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This is not investment advice. This is for educational purposes only. Please note that cryptocurrency is a highly volatile asset class.
“How to mine Dogecoin” is a Google search query that’s skyrocketing in popularity as more people seek to acquire easy DOGE without purchasing it on a cryptocurrency exchange. Instead of buying Dogecoin with your hard-earned money, you can kick your feet up and allow your idle hardware to DOGE mining rewards for you. Win!
The term “crypto mining” may sound a little intimidating, but put away your chisel, pickaxe and shovel because the only entity that’ll be breaking a sweat here is your PC. To mine cryptocurrency, you’ll need a solid GPU. Can you mine crypto on older hardware? In most cases, yes, but what’s the point? You’ll get paid peanuts — unless you selflessly want to contribute your resources to the DOGE network despite operating at a loss.
Crypto mining involves the process of earning digital-currency rewards — tokens of appreciation and monetary incentives, if you will — for solving cryptographic equations with one’s hardware. To help you understand how this works, let me use Bitcoin as an example.
Bitcoin runs on a blockchain: a digital database of transactions distributed and duplicated across a peer-to-peer network of computers. Each “block” on a blockchain is filled with Bitcoin transaction data (e.g. Pete sent $500 worth of BTC to Christina) until it reaches one megabyte in size. Next, it’s up to the Bitcoin miners to verify each block to ensure that it is valid and accurate.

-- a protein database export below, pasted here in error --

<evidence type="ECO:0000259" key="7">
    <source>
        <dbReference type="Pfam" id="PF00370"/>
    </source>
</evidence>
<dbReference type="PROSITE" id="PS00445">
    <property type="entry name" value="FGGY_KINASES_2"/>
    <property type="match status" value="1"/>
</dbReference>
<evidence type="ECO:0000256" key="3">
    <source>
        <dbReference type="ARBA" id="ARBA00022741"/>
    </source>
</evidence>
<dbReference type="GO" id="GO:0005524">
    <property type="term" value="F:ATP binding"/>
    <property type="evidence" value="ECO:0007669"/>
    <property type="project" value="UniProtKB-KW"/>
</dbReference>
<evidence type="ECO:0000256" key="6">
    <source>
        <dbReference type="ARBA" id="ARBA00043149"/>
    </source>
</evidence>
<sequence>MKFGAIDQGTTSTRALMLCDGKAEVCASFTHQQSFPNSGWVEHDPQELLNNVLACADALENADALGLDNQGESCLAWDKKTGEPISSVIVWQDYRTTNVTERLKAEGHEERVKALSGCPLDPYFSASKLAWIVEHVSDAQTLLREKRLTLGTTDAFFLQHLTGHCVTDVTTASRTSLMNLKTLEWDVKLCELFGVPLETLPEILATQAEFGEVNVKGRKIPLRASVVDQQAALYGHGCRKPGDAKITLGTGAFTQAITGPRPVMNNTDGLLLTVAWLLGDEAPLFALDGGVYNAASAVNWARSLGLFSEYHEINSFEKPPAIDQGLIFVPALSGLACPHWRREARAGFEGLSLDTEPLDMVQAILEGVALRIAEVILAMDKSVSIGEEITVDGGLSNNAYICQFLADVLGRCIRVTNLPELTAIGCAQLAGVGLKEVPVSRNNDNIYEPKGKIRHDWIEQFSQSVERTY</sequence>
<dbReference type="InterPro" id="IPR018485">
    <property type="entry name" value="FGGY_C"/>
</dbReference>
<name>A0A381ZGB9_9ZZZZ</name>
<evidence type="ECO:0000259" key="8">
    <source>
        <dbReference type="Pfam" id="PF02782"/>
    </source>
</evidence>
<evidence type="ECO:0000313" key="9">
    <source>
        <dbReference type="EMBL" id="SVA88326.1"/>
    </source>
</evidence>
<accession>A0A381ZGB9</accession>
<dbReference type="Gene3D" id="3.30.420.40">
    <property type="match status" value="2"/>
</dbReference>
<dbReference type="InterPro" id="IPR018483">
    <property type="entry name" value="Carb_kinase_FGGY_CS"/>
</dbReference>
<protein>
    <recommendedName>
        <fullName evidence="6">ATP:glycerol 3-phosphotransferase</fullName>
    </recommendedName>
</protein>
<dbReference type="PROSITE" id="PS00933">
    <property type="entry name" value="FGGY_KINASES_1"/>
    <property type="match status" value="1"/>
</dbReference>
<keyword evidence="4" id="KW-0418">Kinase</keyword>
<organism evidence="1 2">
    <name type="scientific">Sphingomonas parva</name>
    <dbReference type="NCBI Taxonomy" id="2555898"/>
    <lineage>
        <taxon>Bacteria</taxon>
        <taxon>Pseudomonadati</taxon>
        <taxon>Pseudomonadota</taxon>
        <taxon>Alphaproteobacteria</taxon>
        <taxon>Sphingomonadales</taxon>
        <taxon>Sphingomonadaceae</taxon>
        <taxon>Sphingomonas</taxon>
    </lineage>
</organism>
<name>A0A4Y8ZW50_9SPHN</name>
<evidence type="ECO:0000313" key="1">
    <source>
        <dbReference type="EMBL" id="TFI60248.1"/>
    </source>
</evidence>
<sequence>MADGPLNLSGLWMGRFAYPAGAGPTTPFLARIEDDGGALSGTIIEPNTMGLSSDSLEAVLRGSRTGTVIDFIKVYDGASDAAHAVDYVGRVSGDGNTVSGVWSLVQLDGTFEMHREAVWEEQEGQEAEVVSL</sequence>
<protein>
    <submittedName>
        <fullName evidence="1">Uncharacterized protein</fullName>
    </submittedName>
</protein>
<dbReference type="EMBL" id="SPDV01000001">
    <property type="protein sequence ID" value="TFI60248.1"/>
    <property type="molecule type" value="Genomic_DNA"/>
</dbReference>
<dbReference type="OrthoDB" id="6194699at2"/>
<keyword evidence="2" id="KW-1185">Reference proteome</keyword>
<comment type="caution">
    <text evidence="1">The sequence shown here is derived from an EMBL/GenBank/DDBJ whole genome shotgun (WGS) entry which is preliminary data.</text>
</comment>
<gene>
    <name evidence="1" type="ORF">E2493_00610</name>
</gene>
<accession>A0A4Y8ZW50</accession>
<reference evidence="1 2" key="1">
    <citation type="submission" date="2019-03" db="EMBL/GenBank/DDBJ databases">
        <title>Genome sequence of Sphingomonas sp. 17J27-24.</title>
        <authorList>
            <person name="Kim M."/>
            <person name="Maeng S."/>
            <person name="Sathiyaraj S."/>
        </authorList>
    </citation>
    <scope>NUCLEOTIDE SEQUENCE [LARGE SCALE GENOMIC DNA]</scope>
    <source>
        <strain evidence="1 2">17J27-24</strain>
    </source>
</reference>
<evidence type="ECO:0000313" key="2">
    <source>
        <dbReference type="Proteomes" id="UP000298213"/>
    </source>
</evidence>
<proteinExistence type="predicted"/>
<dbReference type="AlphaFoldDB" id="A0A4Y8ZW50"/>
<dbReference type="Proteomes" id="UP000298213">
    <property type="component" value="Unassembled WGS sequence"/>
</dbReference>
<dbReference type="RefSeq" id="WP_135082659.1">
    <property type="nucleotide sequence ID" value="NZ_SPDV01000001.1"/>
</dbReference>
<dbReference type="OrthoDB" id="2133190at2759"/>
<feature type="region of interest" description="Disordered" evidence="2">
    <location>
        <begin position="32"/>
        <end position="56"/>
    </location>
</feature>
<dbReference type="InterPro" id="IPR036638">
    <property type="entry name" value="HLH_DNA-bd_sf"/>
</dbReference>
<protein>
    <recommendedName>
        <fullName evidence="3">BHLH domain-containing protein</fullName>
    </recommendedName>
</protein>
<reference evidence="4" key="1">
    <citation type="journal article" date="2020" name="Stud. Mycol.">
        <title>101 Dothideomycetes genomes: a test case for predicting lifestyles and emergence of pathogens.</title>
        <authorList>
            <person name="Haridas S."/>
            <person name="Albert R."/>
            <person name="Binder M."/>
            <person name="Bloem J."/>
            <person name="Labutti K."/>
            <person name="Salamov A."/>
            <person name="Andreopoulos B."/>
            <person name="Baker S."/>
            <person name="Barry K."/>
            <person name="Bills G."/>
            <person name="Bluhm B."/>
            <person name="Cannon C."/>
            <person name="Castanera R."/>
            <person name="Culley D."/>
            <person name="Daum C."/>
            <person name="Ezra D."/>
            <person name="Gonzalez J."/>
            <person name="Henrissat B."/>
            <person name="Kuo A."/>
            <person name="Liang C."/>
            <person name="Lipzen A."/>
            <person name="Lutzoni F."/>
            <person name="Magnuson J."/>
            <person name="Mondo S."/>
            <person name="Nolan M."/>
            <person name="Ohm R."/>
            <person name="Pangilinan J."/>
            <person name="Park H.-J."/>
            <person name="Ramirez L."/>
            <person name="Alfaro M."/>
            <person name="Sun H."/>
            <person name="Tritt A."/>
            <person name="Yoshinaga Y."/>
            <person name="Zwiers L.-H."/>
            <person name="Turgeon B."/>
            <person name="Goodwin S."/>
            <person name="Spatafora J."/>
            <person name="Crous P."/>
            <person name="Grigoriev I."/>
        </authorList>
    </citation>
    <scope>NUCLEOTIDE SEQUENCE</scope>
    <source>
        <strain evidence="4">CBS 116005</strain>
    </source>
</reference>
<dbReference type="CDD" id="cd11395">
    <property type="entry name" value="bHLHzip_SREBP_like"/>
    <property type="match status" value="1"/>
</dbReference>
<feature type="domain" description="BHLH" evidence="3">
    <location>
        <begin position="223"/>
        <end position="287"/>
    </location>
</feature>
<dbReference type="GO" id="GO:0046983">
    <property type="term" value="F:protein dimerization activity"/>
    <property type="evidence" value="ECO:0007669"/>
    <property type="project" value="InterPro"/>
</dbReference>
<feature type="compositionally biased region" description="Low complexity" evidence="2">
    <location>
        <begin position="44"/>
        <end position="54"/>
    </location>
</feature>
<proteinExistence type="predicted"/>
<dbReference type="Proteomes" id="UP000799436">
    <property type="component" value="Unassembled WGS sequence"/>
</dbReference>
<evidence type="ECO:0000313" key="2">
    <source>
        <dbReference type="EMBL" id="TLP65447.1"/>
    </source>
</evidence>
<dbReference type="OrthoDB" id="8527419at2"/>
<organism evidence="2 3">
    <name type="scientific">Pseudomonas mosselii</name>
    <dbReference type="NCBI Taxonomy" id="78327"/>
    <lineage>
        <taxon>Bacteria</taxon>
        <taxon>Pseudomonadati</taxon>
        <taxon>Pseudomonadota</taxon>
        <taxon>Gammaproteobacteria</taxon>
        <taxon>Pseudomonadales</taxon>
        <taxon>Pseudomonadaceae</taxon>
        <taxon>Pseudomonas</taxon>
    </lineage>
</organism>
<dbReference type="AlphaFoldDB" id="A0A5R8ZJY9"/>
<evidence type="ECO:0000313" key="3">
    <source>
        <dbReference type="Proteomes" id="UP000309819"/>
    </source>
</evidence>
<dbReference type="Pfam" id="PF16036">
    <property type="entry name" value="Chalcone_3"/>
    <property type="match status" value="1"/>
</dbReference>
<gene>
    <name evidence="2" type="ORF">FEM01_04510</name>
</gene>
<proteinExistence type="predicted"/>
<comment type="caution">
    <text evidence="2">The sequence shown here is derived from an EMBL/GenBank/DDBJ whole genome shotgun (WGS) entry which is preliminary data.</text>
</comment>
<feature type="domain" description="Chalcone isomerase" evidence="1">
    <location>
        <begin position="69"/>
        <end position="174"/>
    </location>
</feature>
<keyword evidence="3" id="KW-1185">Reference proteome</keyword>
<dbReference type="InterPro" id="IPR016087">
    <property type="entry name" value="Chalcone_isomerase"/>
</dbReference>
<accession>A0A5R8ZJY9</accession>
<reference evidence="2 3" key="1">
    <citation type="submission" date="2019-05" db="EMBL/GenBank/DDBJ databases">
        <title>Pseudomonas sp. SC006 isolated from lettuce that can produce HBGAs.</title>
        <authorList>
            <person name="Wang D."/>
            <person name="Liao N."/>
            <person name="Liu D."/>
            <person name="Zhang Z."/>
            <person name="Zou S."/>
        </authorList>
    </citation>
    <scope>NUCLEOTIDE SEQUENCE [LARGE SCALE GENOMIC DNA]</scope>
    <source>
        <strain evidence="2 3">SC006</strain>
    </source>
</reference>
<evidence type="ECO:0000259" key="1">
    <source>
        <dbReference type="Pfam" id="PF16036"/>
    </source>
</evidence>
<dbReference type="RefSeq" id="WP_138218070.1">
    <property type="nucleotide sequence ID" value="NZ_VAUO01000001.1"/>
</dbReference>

Now, here’s where it gets interesting. Each block comes with a complex, mathematical problem (the cryptographic equation I mentioned earlier) that is extremely difficult to solve. The Bitcoin miner that solves this complicated puzzle first wins all the transaction fees and scores BTC rewards. As such, the Bitcoin network plays favorites; it doles out an abundance of rewards to miners with higher-powered hardware while yelling “and none for you Gretchen Weiners!” to miners with lower-powered internals.
Put it this way: having a beastly rig is equivalent to having Sheldon from the Big Bang Theory on your mathlete team. However, if you join the Bitcoin network with weak internals, it’s like having Penny as a teammate; it’s going to take her a while — a very, very long time — to solve the math problems hurled her way.
Dogecoin uses the same protocol as Bitcoin, which is called proof-of-work. However, it’s much less power-hungry than BTC, which generates a shocking amount of heat and energy. Dogecoin relies on an algorithm called Scrypt; it’s less complex than mining on Bitcoin’s SHA-256 algorithm. As such, Scrypt requires fewer resources, allowing miners to mint DOGE on less-powerful computers.
Dogecoin mining hardware
Mining on a laptop is generally not recommended because of its compact form factor. Slim, svelte laptops with dedicated GPUs are a gamer’s dream, but they’re a nightmare for crypto mining because of the poor heat dissipation.
Dogecoin mining risks
Before diving into Dogecoin mining, you should know what you’re getting yourself into. The first factor you should consider is that cryptocurrency is extremely volatile. You can mine 300 DOGE in one week, which is $60 worth as of this writing. The following week, your precious DOGE could be worth nothing but a $5 bill. Here are some other concerns you should consider: